U.S. avocado importers were hopeful in late October that a disruption of avocado shipments from Mexico that broke out Oct. 29 would be short-lived.
Growers were protesting what they consider to be low prices for their product and installed checkpoints on all major roads in the Michoacan growing region, preventing picking crews and field trucks from entering the groves, according to an industry update from APEAM — the Avocado Producers and Exporting Packers Association of Michoacan.
“Inventories are dropping quickly,” he said Oct. 31.
“We’re going to run out of avocados sometime next week if they don’t get back in and get going again.”
Prices also were on the rise, he said.
APEAM said its executives were working to resolve the issue through meetings and conversations with police agencies, the federal government and growers.
“We remain confident that these actions will soon lead to the end of this episode and the restoration of our normal activities,” APEAM said in its update.
Growers undoubtedly were disappointed by falling avocado prices, which began to slip in August on anticipation of a bigger crop, Wedin said.
In mid-October, he said the f.o.b. price of a box of avocados was $12 lower than it was a year earlier.
He estimated that the U.S. imported 1.9 million pounds of avocados from Mexico from July 2017 through June 2018, and he expected that number to be up to 2.1 million pounds for the current crop year.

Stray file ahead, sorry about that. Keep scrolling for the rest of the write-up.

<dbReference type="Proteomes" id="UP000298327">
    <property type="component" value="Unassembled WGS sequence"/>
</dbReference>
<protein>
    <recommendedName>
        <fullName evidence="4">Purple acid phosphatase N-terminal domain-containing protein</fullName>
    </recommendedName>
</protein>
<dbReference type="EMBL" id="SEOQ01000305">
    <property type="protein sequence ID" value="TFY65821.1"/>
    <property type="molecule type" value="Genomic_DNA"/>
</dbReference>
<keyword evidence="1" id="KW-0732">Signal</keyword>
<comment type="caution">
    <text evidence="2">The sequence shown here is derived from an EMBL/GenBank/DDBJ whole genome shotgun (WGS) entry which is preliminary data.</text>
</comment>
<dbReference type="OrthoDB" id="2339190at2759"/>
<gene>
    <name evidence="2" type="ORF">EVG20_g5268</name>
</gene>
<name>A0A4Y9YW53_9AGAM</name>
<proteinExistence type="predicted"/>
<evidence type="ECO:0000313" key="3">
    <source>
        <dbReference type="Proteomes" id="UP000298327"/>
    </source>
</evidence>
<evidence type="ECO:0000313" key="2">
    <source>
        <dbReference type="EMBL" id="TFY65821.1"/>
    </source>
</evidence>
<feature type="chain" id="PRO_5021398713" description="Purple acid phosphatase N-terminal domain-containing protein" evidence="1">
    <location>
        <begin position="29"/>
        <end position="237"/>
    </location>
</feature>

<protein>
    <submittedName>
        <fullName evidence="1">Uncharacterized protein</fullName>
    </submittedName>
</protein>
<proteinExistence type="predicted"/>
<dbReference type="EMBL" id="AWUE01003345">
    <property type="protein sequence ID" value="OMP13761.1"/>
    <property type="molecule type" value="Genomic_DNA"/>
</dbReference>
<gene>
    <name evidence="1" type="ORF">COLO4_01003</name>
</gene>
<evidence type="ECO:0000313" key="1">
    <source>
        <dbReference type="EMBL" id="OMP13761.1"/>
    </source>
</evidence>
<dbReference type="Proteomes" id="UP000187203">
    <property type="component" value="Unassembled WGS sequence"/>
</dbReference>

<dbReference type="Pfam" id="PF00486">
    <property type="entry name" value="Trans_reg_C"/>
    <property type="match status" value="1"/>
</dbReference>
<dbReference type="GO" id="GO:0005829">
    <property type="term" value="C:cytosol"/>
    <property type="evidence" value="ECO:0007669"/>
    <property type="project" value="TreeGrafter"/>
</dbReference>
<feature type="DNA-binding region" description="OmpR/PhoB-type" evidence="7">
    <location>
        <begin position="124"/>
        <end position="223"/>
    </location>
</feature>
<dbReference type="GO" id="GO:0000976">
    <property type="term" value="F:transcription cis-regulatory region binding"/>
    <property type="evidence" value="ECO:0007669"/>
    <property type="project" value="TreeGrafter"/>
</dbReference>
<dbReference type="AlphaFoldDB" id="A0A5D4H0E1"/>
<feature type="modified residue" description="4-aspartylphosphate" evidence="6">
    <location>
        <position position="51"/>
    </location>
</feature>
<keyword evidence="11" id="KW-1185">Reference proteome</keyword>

Prices have dropped from where growers would like to see them, Rankin McDaniel, owner and president of McDaniel Fruit Co., Fallbrook, Calif., said before the disruption.
But he said the drop should be temporary.
“We do expect the market to rebound,” McDaniel said.
Meanwhile, he said, “Quality looks very good.”
“Sizing is running to the normal size patterns as far as we can see for this time of year,” he said in mid-October.
Growers had reason to be excited about the latest crop.
“Mexico is projecting a slightly larger crop for the first time in five years,” said Giovanni Cavaletto, vice president of sourcing for Index Fresh Inc., Riverside, Calif.
Quality should be good as well.
“Cosmetically, the quality has never been better on what we’re seeing coming out of Mexico right now,” he said in mid-October.
About 30% of the fruit was size 48s; 25%, size 60s.
“It sounds like there will be lots of promotable volume, especially on the smaller avocados moving forward,” he said.
Volume from Mexico could be at least 10% higher this year than last year, said Paul Weismann, president of Healthy Avocado Inc., Berkeley, Calif.
Supplies from California and Peru were winding down in mid-October, but he said increased volume from Mexico should keep prices “reasonable” until the Super Bowl or beyond.
“It should be a good time for consumers, and a good time for stores to promote,” he said.
“Fruit quality looks good this year,” said Brent Scattini, vice president of sales and marketing for Oxnard, Calif.-based Mission Produce Inc.
“The carryover that started at the end of last season has allowed the fruit to size up nicely,” he said.
There now are 326,000 certified acres in Michoacan, up from 311,350 last year, Scattini said.
There have been ample supplies of labor and water in Michoacan, said Gary Caloroso, business development director for The Giumarra Cos., Los Angeles.
Giumarra’s volume from Mexico continues to rise, he said.
“Mexico has a lot of promotable volume, which is great for customers.”